Encyclopedia > Shoeless Joe Jackson

  Article Content

Shoeless Joe Jackson

Joseph Jefferson Jackson aka Shoeless Joe Jackson (1889 - 1951), was a professional baseball player who played for the Chicago White Sox and was one of eight players expelled from professional baseball for his alleged participation in the Black Sox scandal.

He is considered to be one of the greatest hitters ever in the history of the game, to the point where Babe Ruth claimed that he modelled his hitting technique after Joe's.

The nickname "Shoeless" came from a game he once played when he was suffering from blisters on the feet from a new pair of spikes. He was sitting the game out, but a shortage of players obliged him to play. With no other option at one point, he played in his socked feet and score a triple at bat. When he arrived at third base, a fan yelled out "You shoeless son of a gun you!" and the name stuck.

Joe Jackson always maintained his innocence about the Black Sox scandal and insisted that he was playing with his best effort in the 1919 World Series. Supporters point out the World Series statistics which show he score a .375 batting average and a total of 13 hits, one of which taken away by one of the scorers. In defense, he threw out five baserunners, fielded 1.000, and handled thirty chances in the OF with no errors. On the basis of these stats, they maintain that Joe was obviously not participating in the players' conspiracy if he was playing that well.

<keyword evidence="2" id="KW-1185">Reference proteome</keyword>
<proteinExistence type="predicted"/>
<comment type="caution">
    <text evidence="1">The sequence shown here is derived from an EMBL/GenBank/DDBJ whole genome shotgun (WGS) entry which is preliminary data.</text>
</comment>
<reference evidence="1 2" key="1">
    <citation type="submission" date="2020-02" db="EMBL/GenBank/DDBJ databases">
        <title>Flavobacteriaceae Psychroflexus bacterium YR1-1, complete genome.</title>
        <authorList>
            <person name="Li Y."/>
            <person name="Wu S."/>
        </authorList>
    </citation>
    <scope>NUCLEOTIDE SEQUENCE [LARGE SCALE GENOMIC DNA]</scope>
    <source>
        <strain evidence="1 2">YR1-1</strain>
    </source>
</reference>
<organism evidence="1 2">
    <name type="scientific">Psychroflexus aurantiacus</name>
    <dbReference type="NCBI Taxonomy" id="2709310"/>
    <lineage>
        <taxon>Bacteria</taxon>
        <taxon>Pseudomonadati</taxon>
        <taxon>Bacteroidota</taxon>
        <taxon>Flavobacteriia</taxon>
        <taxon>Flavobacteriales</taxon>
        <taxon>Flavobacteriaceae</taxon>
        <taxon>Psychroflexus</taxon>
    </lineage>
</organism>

The phrase "Say it ain't so, Joe" is based on a young fan's comment to Jackson when he heard of the Black Sox scandal.


  • Shoeless Joe, novel by W.P. Kinsella (basis for the movie Field of Dreams)

All Wikipedia text is available under the terms of the GNU Free Documentation License

  Search Encyclopedia

Search over one million articles, find something about almost anything!
  Featured Article
Thomas a Kempis

... a front rank, if not the foremost place, among useful manuals of devotion, after the Bible. Protestants and Roman Catholics alike join in giving it praise. Th ...

This page was created in 25 ms